12.3 Radar Observations of Storms for Education: Real Storm Examples for the Mesoscale Course Classroom

Wednesday, 5 August 2015: 2:00 PM
Republic Ballroom AB (Sheraton Boston )
Sandra Yuter, North Carolina State Univ., Raleigh, NC; and N. A. Corbin, M. A. Miller, S. Ellis, and P. C. Kennedy

STEM education research indicates that the learning value of conceptual models is maximized when students are able to compare and contrast the model with real data and identify weaknesses in the simplified model. The Radar Observations of Storms for Education (ROSE) project uses high-resolution dual-polarimetric and dual-Doppler radar data to construct a series of dynamic examples of storms that can be used to supplement current static conceptual models in upper level undergraduate and graduate courses. The overarching goal of the project is provide materials for classroom use that facilitate the interpretation of authentic data by distinguishing among different types of mesoscale storms and explaining key features. Vertical cross-sections (radar RHIs) are particularly useful to explain storm structures to students. Prior to this project, there were few RHIs available for educational purposes within the community since operational radars do not scan RHIs and use of research radars for this purpose requires informed real-time decisions on where to scan.

A dedicated field phase for ROSE was conducted from 20 May – 20 June 2014 using the CSU CHILL and NCAR EOL SPOL radars in Colorado. Data were obtained in coordinated scanning modes during 18 storms including supercells, a tornadic supercell, hail storms, and multicellular storms with and without stratiform precipitation. Undergraduate students made daily forecasts and decisions on when to schedule radar operations. Once storms were in the radar domain, the students anticipated storm motion and development and made real-time decisions on where to scan vertical cross-sections. Both the CSU CHILL and NCAR EOL SPOL radar were operated remotely by the students in Raleigh, NC.

Lessons utilizing radar data examples from the literature often center on inferring velocity structures (esp. vertical velocity) from radar reflectivity and often include an implicit assumption of steady state kinematics. The reality is that storms rarely have steady state wind fields that closely align with radar reflectivity structures. Storm dynamics respond quickly to changes in the buoyancy and pressure fields. In comparison, microphysics represents the time-integrated result of the sequence of velocity structures along the particles' paths 10's of minutes prior to the scan. The set of particles in a individual radar resolution volume at time t often do not remain together at time t + 10 min. Our modules will employ static images as well as user-controllable radar data movies to emphasize that warm-season storms can evolve dramatically over time scales of minutes and the relations between instantaneous velocity and hydrometeor fields.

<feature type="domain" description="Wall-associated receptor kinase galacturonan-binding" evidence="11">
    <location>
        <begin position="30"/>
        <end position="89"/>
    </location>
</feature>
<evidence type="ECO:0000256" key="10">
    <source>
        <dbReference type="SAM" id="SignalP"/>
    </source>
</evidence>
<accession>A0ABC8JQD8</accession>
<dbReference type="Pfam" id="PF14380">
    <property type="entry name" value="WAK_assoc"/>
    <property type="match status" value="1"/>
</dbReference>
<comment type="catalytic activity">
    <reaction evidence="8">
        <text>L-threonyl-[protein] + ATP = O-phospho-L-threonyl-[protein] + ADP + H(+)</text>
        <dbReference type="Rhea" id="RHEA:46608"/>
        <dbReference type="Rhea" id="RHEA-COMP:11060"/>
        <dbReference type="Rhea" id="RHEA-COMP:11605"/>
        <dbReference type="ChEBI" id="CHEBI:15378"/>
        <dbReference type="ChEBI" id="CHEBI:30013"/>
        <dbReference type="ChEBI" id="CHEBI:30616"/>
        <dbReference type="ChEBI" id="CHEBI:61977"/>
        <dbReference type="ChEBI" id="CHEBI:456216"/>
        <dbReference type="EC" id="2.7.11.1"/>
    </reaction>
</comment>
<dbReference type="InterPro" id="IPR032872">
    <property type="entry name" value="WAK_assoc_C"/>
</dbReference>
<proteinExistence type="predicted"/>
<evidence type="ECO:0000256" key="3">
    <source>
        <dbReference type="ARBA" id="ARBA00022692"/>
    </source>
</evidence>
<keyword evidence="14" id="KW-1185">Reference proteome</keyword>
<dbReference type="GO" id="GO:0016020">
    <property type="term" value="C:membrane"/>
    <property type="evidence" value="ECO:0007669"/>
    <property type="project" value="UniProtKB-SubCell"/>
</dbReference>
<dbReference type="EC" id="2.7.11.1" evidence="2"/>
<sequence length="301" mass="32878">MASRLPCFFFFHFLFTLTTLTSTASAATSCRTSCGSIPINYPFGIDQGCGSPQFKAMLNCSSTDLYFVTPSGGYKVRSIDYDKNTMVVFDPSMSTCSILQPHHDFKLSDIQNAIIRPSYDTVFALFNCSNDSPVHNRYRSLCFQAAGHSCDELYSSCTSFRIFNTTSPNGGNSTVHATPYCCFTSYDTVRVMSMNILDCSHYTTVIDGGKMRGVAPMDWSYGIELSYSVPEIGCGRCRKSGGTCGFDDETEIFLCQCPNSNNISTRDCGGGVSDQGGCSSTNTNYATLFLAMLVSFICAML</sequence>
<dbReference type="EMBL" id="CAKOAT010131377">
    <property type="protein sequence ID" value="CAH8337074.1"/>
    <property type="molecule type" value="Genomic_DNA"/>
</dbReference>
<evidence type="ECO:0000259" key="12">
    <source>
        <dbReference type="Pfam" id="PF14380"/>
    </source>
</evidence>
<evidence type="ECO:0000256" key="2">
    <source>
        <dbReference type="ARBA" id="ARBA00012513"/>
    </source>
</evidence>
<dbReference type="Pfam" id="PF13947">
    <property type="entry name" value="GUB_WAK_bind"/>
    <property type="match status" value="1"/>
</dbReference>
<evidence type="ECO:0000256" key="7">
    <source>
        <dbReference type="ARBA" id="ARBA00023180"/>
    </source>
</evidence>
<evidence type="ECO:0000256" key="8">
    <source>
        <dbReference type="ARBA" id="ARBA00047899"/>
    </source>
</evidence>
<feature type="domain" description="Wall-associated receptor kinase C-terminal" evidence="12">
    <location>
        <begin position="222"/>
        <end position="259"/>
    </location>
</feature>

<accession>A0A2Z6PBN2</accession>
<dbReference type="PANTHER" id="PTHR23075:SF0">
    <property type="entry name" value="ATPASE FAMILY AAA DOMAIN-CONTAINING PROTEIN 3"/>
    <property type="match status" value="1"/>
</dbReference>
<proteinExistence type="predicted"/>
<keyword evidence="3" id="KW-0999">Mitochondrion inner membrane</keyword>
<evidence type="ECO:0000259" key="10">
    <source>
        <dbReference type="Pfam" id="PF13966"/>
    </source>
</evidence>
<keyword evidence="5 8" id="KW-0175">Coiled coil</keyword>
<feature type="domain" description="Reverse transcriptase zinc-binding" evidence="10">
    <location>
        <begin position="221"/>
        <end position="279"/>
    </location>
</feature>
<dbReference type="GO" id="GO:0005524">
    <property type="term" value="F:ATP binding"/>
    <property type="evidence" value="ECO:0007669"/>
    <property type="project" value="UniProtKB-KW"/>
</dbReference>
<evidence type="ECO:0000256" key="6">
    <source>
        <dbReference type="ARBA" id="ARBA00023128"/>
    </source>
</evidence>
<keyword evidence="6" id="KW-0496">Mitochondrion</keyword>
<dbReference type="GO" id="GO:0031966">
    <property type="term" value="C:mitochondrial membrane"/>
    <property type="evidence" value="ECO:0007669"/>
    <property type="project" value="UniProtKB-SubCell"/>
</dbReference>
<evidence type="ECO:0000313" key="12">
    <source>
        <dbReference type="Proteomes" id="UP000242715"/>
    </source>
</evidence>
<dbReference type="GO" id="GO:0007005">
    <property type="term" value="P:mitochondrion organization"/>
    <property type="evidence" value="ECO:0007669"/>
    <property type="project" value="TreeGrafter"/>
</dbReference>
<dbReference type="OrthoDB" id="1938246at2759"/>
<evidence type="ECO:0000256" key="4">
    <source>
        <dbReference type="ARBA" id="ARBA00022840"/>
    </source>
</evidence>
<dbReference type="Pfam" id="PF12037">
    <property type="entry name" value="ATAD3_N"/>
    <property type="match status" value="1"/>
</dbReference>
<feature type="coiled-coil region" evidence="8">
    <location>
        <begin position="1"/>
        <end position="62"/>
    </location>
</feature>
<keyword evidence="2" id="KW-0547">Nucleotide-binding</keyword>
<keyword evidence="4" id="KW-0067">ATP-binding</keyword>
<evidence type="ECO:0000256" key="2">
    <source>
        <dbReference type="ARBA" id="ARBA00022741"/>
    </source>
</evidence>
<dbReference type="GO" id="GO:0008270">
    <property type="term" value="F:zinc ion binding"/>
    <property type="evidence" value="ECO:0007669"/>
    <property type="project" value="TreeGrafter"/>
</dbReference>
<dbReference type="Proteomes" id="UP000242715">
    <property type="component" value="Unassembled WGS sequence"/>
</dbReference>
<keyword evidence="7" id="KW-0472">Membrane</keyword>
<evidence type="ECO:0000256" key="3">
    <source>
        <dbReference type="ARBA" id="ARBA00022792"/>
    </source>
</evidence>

Novice users such as students are frequently distracted by radar data artifacts. Consequently, subsequent to the completion of the field phase we have spent considerable time on radar quality control issues including removal of non-meteorological echo and radial velocity dealiasing. The goal is to make our presentations of storm structures easy to understand by novice users of radar data. Our radar plots use a 1:1 aspect ratio which allows the student to more easily interpret horizontal and vertical flow within the storm. We are also simplifying the interpretations of the data by emphasizing hydrometeor categories rather than radar reflectivity. Additionally, we are exploring use of Doppler spectral width to illustrate channels of airflow and where speed/directional shear is present within the storm.

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